Martin Luther University Halle-Wittenberg

Felix Schiedlowski, M.A.


Felix Schiedlowski, M.A.

phone: +49 345 55-24196

room 303
Reichardtstraße 11
06116 Halle

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postal address:
Felix Schiedlowski, M.A.
06099 Halle (Saale)

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Felix Schiedlowski

Research Interests

Focus Areas: Cultural Heritage, Decline and Regeneration, Energy, Peace and Conflict, Political Anthropology, Transformation Processes, Temporality, Urban Anthropology

Research Areas

Central German lignite mining district, Northern Ireland

PhD research:
(Dis-)Order and the quest for future:
Strukturwandel in Central Germany

Strukturwandel: Produktion von Zukunftswissen und -visionen (Werkstatt in Halle, November 2019)

Strukturwandel: Produktion von Zukunftswissen und -visionen (Werkstatt in Halle, November 2019)

Strukturwandel: Produktion von Zukunftswissen und -visionen (Werkstatt in Halle, November 2019)

Keywords: East Germany, Economic Structure, Energy Supply, Future Vision, Sustainability

Central Germany
the local coal mining district, the former chemical triangle Buna-Leuna-Bitterfeld, shrinking or prospering small towns like Borna or Zeitz, but also the urban centres of Halle and Leipzigis facing a Strukturwandel (structural transformation): coal phase-out, demographic change, the transformation of the working world, technological progress, economic renewal, urban ascent and rural decay. As a result of those anticipated transformations, the German federal government as  well as the federal states of Saxony, Brandenburg, Saxony-Anhalt and North Rhine-Westphalia initiated a “Strukturwandelstärkungsgesetzt”. Until 2038, so the ambitious plan, not only the energy, but the whole social transformation should be completed.

Strukturwandel of this kind is set to have a remarkable impact on the local people: working conditions, quality of life, access to resources such as infrastructure or care, local identity: factors of daily life are up for negotiation, should be preserved or improved, many things will change, some things will worsen. So far, however, this debate is being driven almost exclusively within higher political institutions, at federal, state or municipal levels. Here Strukturwandel is defined and adjusted.

In my research project, I would like to focus on such negotiation processes. As a form of anthropological policy research, my goal is to understand how the concept of Strukturwandel travels through different levels of action, which actors are working on the policy, how and where it is written or rewritten. I am interested in questions such as: What are the meanings of the term Strukturwandel? What are the instruments of Strukturwandel? When does Strukturwandel prove to be successful, and for whom?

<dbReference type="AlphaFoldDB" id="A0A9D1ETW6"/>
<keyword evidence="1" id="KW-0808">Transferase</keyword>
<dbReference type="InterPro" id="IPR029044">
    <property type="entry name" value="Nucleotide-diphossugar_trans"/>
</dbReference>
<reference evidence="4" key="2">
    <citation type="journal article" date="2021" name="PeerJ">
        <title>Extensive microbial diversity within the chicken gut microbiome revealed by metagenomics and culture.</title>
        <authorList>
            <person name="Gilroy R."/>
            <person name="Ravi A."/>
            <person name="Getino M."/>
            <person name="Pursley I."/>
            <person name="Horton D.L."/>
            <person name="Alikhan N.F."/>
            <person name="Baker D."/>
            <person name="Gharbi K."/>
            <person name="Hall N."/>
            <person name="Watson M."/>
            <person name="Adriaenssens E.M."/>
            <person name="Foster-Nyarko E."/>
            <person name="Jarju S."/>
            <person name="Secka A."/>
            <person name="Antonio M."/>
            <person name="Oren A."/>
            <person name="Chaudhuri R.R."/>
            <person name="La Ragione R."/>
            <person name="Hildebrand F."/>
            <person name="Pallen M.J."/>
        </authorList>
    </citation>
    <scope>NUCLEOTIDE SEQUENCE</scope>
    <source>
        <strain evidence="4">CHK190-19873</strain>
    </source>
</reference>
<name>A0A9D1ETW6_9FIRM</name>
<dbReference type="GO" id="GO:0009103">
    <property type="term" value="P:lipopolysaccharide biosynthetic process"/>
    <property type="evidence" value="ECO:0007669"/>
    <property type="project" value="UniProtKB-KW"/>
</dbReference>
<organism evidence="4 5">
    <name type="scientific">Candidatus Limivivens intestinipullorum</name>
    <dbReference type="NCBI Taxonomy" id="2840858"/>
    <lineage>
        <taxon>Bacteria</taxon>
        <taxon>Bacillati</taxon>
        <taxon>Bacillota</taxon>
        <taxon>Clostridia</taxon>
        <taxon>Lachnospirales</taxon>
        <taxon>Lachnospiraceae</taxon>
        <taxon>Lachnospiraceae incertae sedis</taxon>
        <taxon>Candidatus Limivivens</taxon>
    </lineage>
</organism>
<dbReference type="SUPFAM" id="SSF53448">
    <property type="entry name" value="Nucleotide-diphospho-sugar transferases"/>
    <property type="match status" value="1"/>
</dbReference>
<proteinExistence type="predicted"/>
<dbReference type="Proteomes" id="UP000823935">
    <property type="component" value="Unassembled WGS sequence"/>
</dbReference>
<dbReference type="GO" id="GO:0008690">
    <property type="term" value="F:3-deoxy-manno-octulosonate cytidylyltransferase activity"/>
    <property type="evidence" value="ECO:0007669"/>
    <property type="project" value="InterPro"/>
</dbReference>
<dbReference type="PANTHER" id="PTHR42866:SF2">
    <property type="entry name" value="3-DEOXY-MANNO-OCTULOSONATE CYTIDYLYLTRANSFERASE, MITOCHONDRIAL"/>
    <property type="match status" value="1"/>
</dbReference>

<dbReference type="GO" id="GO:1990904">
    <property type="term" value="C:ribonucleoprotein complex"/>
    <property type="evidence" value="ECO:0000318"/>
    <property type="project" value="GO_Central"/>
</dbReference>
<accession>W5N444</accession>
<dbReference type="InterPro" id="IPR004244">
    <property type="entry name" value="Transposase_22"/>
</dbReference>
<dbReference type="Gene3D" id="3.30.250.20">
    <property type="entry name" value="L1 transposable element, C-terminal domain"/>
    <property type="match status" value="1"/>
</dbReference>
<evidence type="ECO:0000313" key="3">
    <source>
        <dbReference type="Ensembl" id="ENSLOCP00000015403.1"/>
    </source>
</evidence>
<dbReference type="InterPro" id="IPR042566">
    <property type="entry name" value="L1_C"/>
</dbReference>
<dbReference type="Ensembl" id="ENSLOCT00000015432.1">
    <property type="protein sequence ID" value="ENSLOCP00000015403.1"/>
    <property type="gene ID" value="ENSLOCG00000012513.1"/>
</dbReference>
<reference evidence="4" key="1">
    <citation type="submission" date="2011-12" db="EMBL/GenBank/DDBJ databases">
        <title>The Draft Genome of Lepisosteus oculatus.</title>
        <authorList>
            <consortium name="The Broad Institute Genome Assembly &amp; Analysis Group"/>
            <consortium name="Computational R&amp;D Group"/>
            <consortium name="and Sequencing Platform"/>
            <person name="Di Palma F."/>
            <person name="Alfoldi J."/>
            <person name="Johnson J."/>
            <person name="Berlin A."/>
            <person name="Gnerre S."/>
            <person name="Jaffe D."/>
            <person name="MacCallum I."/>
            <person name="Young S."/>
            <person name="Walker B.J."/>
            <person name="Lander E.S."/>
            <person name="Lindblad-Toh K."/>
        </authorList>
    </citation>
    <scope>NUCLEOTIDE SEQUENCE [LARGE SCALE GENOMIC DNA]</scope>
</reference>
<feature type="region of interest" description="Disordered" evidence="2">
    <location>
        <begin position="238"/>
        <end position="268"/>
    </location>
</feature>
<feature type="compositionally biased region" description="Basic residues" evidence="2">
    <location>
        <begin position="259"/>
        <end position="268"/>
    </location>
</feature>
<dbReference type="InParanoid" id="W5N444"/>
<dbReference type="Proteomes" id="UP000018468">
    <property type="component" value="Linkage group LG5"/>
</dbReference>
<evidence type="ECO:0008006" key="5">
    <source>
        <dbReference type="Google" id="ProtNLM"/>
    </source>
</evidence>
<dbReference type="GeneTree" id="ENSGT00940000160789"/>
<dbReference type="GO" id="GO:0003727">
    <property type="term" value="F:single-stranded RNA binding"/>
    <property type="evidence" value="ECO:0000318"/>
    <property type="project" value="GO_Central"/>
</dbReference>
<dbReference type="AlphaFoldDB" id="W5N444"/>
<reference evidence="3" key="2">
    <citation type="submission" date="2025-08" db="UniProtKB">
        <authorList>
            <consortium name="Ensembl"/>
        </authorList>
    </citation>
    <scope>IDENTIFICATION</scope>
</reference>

MA research (2016 - 2019)
Northern Irish Unionism and the Transformation of Belfast

Wandbild in Ost-Belfast

Wandbild in Ost-Belfast

Wandbild in Ost-Belfast

Keywords: Brexit Uncertainty, Northern Irish Conflict, Peace Process, Protestant Unionist Loyalist, Urban Change

Belfast is no longer the epicentre of the Northern Irish conflict. Today, more than 20 years after the signing of the Good Friday Agreement, the city is changing rapidly: While still suffering from a deep polarisation between the Protestant and the Catholic community, Belfast also becomes welcoming, attracts tourists and inward investment alike. Belfast, so long a city of terror, aims to become a city of peace. In this MA thesis, the change of the Northern Irish capital is researched from the perspective of the city's unionist community. Might unionist culture and identity, for long associated with conflict, become a promising commodity in a new Belfast? Or is unionism rather struggling to keep pace with those urban developments, as their defensive attitudes towards the peace process might be a burden?

In four chapters, four urban spaces are portrayed: The city centre as main stage point of a new Belfast, the Protestant Shankill Road as a representative of a polarised city, Sandy Row as a working-class Protestant enclave in fear of displacement and gentrification as well as East Belfast, where Protestant cultural heritage is re-discovered. All districts are confronted with different courses of action – some see chances, others show a feeling of unease or opt for isolation. All those places face different challenges, people living there follow different tactics. However, what all four urban spaces have in common is an ongoing search for a place in modern-day Belfast.

Unionism in Belfast has to reach out and has to build bridges. In many respect, Northern Irish unionism has to re-invent itself, and the change of Belfast offers the chance to do just that.